Washington State Office of Attorney General Bob Ferguson
Attorney General Bob Ferguson announced today that he is working with Rep. Debra Lekanoff, D-Anacortes, to propose a bill in the next legislative session to create an alert in Washington state to help identify and locate missing Indigenous women and people.
The alert, similar to “silver alerts” for missing vulnerable adults, will broadcast information about missing Indigenous people on message signs and in highway advisory radio messages when activated, as well as through press releases to local and regional media. The bill is House Bill 1725.
This will be the first alert system specifically for missing and murdered Indigenous women and people in the country.
Indigenous women and people go missing and are murdered at rates higher than any other ethnic group in the United States. In Washington, more than four times as many Indigenous women go missing than white women, according to research conducted by the Urban Indian Health Institute in Seattle.
“The rate of missing and murdered Indigenous women in Washington is a crisis,” Ferguson said. “We must do everything we can to address this problem. This effective tool will help quickly and safely locate missing Indigenous women and people.”
“The unheard screams of missing and murdered people will be heard across Washington state with the implementation of the Missing and Murdered Indigenous Women (MMIW) Alert System,” said Rep. Lekanoff. “Too many Indigenous mothers, sisters, wives and daughters have been torn from their families and their children raised without mothers. This crisis impacts every one of our families and communities and it takes collaboration among all governing bodies, law enforcement and media to bring awareness and stop these horrific crimes.”
Every legislative session Attorney General Ferguson introduces a slate of Attorney General Request bills. “Attorney General Request” is a formal designation for bills proposed by his office. Since 2013, 27 Attorney General Request bills have been signed into law.
Silver alerts have a proven record
Washington is one of 37 states with a “silver alert” system for missing vulnerable adults. States that report data on “silver alerts” report a high success rate. For example:
- Wisconsin reported a 96 percent success rate for locating missing vulnerable adults with its silver alert system during its first three years (180 of 188 vulnerable adults located);
- Texas reported a 92 percent success rate during the first year of its silver alert system (48 of 52 missing vulnerable adults located safely).
Missing and Murdered Indigenous Women and People Task Force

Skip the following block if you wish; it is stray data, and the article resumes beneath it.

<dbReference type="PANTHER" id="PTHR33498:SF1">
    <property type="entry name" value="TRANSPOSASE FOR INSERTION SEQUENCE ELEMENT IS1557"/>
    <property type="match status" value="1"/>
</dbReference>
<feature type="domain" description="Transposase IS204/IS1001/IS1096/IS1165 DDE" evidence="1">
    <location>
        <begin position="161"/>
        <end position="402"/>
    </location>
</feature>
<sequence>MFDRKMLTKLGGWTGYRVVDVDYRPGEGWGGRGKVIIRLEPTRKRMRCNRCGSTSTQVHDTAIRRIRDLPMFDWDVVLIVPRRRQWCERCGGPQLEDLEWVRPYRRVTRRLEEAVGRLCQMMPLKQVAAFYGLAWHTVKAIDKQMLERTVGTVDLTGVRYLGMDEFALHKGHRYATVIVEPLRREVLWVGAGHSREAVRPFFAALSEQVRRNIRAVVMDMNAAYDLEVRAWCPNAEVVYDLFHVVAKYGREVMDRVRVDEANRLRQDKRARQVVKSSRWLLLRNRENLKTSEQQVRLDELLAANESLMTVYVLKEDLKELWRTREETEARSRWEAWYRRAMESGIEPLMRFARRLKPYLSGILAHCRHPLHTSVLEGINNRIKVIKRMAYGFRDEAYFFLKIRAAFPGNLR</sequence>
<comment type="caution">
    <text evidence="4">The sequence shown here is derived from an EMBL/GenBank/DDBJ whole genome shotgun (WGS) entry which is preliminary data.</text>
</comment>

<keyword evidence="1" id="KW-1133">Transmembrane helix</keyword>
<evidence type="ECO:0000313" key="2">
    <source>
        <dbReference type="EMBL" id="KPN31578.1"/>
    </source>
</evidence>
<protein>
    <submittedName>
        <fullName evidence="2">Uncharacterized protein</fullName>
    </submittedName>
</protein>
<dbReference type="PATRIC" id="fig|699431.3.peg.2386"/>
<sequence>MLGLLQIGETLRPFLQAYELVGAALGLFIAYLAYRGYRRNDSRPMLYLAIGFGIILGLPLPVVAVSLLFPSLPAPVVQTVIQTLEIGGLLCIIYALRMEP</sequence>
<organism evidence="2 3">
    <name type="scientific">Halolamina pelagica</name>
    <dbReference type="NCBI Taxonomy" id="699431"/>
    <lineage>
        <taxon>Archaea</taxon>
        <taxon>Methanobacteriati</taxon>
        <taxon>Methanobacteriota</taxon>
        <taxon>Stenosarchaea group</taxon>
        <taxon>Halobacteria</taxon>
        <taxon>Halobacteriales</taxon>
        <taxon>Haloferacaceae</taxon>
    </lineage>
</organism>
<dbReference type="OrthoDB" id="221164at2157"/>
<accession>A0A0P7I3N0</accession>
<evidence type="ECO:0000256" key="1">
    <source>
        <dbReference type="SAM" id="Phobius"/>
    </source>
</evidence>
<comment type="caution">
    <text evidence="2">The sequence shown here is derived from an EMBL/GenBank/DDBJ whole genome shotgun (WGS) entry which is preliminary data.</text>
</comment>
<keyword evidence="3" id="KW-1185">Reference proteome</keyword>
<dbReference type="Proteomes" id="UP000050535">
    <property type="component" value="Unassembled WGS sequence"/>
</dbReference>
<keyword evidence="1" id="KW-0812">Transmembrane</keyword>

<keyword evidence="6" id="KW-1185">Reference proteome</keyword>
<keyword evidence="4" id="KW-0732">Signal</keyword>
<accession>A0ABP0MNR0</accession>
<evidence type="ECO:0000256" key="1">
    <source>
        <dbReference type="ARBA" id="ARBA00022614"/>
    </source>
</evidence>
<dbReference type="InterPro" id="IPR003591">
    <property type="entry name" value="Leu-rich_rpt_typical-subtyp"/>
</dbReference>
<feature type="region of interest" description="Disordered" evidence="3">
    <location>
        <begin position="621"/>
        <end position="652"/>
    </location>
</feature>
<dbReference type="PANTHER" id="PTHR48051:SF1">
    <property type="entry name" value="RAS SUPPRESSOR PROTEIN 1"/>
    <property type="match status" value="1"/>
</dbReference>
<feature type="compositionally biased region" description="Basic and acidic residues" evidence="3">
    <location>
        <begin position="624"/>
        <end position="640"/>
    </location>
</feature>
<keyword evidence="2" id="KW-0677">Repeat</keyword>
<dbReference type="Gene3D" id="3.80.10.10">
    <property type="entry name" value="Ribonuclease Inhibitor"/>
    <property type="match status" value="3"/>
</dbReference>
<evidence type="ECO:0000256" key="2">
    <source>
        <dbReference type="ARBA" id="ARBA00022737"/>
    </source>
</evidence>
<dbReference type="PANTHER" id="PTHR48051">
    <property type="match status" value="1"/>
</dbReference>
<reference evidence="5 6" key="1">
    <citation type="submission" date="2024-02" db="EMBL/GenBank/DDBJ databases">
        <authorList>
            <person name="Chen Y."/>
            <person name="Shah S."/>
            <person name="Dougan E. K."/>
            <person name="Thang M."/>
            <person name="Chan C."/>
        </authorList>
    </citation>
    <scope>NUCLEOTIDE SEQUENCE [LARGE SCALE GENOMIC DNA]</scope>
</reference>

The Washington State Legislature created the Washington State Missing and Murdered Indigenous Women and People Task Force as part of the effort to coordinate a statewide response to the urgent crisis of Indigenous people who go missing, are the victims of homicide or experience other types of gender-based violence in urban and tribal communities.
The Attorney General’s Office is facilitating the task force, providing staffing and support for its work. Rep. Lekanoff is a member of the task force’s executive committee.
Tribes, community members and grassroots activists have done substantial work to identify current challenges regarding data, reporting practices, causes of violence, investigations, prosecutions and direct services that impact the rates of violence against tribal and urban Indigenous communities. The task force will build on these efforts to address barriers and provide recommendations to the Legislature to close these gaps.
Violence against Indigenous women and within Indigenous communities continues to be underreported and misunderstood throughout Indian Country and the United States. Complex issues around jurisdiction and data collection have created obstacles to understanding the full extent of how many Indigenous women have gone missing, been murdered or been the victim of other types of gender-based crime over generations.
The 23-member task force combines the institutional and cultural knowledge of state agencies, tribal nations and Indigenous communities to center the experiences of victims and to approach the work in a way that is responsive to communities and grounded in Indigenous values.
The task force will assess the systemic causes that contribute to disproportionate rates of violence, provide recommendations for addressing barriers and review data collection and reporting protocols. Recognizing that tribal boundaries and communities have extended far beyond contemporary borders, the task force will also address how the surrounding states and Canada are impacted by the jurisdictional and data gaps.
For more information on the task force, visit https://www.atg.wa.gov/washington-state-missing-and-murdered-indigenous-women-and-people-task-force.
Washington’s Attorney General serves the people and the state of Washington. As the state’s largest law firm, the Attorney General’s Office provides legal representation to every state agency, board, and commission in Washington. Additionally, the Office serves the people directly by enforcing consumer protection, civil rights, and environmental protection laws. The Office also prosecutes elder abuse, Medicaid fraud, and handles sexually violent predator cases in 38 of Washington’s 39 counties. Visit www.atg.wa.gov to learn more.